alexa Clinical Management of Non-Traumatic Intracerebral Haemorrhage | Open Access Journals
ISSN: 2380-5439
Journal of Health Education Research & Development
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Clinical Management of Non-Traumatic Intracerebral Haemorrhage

Husayn Al Mahdy BM*
Common Lane, Titchfield, Hampshire, PO14 4DA, United Kingdom
*Corresponding Author : Dr. Husayn Al Mahdy BM
MRCP (UK), Consultant Physician
Yeovil District Hospital NHS Foundation Trust
Stroke Medicine, Higher Kingston
Yeovil Somerset, Yeovil, Somerset BA21 4AT, United Kingdom
Tel: +447961903199
E-mail: [email protected]
Received: January 19, 2016 Accepted: January 27, 2016 Published: January 29, 2016
Citation: Mahdy BMHA (2016) Clinical Management of Non-Traumatic Intracerebral Haemorrhage. J Health Edu Res Dev 4:153. doi:10.4172/2380-5439.1000153
Copyright: © 2016 Al Mahdy HBM. This is an open-access article distributed under the terms of the Creative Commons Attribution License, which permits unrestricted use, distribution, and reproduction in any medium, provided the original author and source are credited.

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Introduction
Non-traumatic intracerebral hemorrhage is a feared entity when it presents to stroke physicians. It tends to have a higher mortality than ischemic stroke and it is the least known form of cerebrovascular event simply because little research has been undertaken in the past few decades. But the circumstances are changing with more focused studies completed in the last few years and some are on-going. This article will provide a very brief overview of the state of progress in the clinical management of non-traumatic intracerebral hemorrhage.
Because of the poor prognosis of this entity aggressive clinical measures need to be taken for its management as most of the morbidity and mortality is from haematoma expansion which occurs early in the presentation coupled with medical complications [1]. Haematoma expansion can be predicted by undertaking computed tomography (CT) angiogram of head in addition to non-contrasted CT of head [2]. The ‘Spot Sign’-a feature of seeping of the contrast into the haematoma suggests haematoma expansion which reflects a poor functional outcome and increased mortality. The CT head angiography may also provide early diagnosis of underlying vascular malformation which would influence early management of intracerebral haemorrhage requiring surgical intervention to ablate the malformation and hence prevent progression of bleeding. Factors suggestive of underlying vascular malformation are age of patient under 65 years, female gender, non-smoker, lobar location of haemorrhage, intraventricular extension of the haemorrhage and most important absence of history of hypertension [3,4] (Figures 1 and 2). One of factors to bear in mind in intracerebral haemorrhage is cerebral venous thrombosis. Young female with or without use of combined oral contraceptive presenting with intracerebral hemorrhage should have CT venography or (MRV–magnetic resonance venography) to exclude venous thrombosis as the treatment for this condition necessitate use of anticoagulation [5]. For those without known predisposing factors for cerebral venous thrombosis on historical grounds then a search for malignancy needs to be undertaken. The work up of a patient with intracerebral hemorrhage is shown in Table 1.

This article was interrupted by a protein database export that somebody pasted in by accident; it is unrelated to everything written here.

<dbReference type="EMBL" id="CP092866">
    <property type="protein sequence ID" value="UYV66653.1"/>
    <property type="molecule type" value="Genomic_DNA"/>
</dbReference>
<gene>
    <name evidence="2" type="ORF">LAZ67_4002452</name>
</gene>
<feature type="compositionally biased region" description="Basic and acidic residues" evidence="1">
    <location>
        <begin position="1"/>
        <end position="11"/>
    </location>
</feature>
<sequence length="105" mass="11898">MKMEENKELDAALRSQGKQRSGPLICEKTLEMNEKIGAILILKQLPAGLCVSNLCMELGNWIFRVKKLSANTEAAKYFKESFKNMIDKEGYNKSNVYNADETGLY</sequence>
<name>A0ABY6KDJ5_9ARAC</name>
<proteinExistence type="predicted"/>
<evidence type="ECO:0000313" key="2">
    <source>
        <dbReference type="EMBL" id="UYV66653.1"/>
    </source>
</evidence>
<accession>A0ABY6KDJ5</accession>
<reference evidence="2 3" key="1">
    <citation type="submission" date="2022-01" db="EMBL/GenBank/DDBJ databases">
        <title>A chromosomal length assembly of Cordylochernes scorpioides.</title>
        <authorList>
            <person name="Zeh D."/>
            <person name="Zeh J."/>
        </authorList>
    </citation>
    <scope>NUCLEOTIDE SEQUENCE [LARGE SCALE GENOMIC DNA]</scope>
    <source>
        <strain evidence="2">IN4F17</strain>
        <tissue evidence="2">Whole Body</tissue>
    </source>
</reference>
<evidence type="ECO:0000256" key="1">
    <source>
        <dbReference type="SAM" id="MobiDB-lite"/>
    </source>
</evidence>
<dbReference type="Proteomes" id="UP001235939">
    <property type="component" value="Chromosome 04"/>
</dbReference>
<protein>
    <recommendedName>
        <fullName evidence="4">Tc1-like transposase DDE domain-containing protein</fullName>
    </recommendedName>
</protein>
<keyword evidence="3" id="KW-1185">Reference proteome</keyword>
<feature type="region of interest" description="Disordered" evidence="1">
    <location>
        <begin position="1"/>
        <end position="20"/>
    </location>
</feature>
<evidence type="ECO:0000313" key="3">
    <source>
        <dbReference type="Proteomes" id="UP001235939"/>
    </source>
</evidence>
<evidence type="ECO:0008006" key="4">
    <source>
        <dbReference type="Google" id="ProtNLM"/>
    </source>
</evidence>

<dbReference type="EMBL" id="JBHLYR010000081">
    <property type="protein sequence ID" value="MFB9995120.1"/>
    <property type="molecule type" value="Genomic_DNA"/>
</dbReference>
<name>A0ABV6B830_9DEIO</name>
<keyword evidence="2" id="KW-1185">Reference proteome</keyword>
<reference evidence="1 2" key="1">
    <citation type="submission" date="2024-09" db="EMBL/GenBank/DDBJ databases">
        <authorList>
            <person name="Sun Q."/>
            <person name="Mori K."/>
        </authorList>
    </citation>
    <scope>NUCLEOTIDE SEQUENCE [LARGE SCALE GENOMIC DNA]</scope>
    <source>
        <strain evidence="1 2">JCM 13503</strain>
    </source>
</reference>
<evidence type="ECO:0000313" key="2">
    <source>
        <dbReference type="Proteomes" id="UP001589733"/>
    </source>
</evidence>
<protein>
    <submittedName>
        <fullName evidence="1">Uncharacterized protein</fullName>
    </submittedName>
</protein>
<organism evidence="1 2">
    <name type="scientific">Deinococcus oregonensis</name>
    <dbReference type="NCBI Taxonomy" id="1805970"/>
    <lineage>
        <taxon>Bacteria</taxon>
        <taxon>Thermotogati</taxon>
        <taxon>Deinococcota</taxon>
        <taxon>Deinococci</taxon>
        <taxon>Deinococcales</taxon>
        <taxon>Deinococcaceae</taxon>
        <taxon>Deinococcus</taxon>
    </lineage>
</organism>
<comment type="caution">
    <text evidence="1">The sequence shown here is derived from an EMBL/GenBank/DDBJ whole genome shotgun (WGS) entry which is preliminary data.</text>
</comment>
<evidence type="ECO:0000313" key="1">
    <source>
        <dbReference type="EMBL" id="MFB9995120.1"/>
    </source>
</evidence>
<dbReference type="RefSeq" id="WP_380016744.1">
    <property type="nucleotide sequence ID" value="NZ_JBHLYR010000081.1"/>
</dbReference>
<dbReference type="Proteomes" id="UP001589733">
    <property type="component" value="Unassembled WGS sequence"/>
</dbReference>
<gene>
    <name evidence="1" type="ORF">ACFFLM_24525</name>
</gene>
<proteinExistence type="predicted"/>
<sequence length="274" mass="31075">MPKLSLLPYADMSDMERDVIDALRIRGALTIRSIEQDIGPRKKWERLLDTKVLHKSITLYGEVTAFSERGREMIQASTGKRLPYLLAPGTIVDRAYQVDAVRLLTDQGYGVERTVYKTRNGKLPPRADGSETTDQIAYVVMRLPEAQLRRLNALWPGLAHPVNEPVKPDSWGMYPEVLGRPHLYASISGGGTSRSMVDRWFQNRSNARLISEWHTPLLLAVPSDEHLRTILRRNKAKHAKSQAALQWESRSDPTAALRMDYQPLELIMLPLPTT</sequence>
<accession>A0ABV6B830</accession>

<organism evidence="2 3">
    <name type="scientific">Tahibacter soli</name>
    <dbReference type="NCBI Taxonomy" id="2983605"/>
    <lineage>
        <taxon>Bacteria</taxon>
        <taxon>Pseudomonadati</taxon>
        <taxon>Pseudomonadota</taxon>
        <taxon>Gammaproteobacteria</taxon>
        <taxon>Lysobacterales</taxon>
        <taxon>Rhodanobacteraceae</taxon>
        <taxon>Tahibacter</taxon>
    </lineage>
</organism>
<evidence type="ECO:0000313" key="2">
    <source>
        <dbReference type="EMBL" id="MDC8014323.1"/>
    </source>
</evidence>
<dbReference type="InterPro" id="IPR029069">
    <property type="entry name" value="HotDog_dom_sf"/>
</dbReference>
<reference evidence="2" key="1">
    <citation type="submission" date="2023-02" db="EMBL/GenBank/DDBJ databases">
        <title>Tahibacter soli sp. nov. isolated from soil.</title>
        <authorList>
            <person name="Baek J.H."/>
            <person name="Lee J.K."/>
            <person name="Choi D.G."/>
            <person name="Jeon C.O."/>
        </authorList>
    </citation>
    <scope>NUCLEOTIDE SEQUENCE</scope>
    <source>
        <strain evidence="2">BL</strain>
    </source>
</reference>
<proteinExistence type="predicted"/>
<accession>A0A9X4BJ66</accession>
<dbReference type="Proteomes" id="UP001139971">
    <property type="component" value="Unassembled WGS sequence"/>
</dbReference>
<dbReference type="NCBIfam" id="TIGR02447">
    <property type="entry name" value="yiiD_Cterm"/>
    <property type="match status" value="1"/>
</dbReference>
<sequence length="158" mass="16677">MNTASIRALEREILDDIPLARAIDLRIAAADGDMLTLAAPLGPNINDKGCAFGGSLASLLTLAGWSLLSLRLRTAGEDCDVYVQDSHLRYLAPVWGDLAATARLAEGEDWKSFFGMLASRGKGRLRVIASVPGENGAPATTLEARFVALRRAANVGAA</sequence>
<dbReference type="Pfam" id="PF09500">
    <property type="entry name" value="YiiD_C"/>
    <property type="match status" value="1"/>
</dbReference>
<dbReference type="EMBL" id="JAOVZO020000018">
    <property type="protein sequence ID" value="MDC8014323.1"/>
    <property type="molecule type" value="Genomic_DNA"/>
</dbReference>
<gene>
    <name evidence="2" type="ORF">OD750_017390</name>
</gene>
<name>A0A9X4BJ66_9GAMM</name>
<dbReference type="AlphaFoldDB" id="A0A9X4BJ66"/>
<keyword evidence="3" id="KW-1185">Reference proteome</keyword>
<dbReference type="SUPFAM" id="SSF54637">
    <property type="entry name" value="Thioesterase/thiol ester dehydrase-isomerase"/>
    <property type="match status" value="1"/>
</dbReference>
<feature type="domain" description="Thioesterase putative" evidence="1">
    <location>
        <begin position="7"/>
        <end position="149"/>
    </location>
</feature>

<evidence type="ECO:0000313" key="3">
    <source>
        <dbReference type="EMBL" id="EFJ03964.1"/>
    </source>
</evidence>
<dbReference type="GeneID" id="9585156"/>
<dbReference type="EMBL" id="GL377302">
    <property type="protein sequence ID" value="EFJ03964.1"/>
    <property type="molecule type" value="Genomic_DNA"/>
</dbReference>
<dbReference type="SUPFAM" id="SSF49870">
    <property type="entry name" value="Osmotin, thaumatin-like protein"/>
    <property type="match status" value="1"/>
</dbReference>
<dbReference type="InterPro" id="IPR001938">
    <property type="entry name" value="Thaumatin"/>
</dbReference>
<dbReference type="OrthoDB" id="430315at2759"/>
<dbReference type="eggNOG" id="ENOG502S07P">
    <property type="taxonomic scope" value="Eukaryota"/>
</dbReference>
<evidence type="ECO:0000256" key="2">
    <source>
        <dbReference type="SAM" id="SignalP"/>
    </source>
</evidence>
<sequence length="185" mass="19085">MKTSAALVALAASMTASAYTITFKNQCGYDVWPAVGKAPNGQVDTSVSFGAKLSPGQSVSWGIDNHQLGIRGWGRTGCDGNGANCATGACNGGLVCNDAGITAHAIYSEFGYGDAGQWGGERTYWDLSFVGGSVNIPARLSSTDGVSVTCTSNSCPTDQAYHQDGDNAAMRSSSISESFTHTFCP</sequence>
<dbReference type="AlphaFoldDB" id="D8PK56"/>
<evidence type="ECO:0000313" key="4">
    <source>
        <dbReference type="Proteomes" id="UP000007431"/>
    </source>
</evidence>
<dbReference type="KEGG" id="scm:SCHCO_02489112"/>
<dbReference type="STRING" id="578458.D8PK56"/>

It is important to recognize the role of anticoagulation and antiplatelet agents in the etiology of intracerebral hemorrhage. Less common is the presence of acquired and congenital coagulation factor deficiencies and intrinsic platelet abnormalities. Those on Vitamin K antagonist anticoagulation (mainly warfarin) with raised International Normalized Ratio (INR) of greater than 1.5 need administration of Vitamin K 5 to 10 mg intravenously slowly as well as giving them Prothrombin Complex Concentrate (PCC) intravenously to bring the INR to 1.3-1.5 [6,7]. The use of Recombinant Activated Factor VIIa (rFVIIa) does normalize INR rapidly but does not restore thrombin generation effectively as PCC and hence this therapy is not recommended for use in Warfarin associated intracerebral haemorrhage [8,9]. In addition, the use of this agent leads more thromboembolic events [10] which obviously complicate the clinical situation.
The role of New Oral Anticoagulants (NOACs)-related intracerebral haemorrhage needs adequate study as the reversing agents developed so far have not been studied in intracranial haemorrhage. The NOACs in present use are Dabigatran, Rivaroxaban, Apixaban and Edoxaban. On the other hand, the use of anti-platelets like Aspirin and Clopidogrel present a difficult clinical challenge in ameliorating the intracerebral haemorrhage. A small study on antiplatelet-related intracranial haemorrhage using platelet transfusion provided promising results with reduction in haematoma expansion and better outcome of such patients [11]. However a larger study is on-going to determine this effect and hopefully should report its findings soon [12].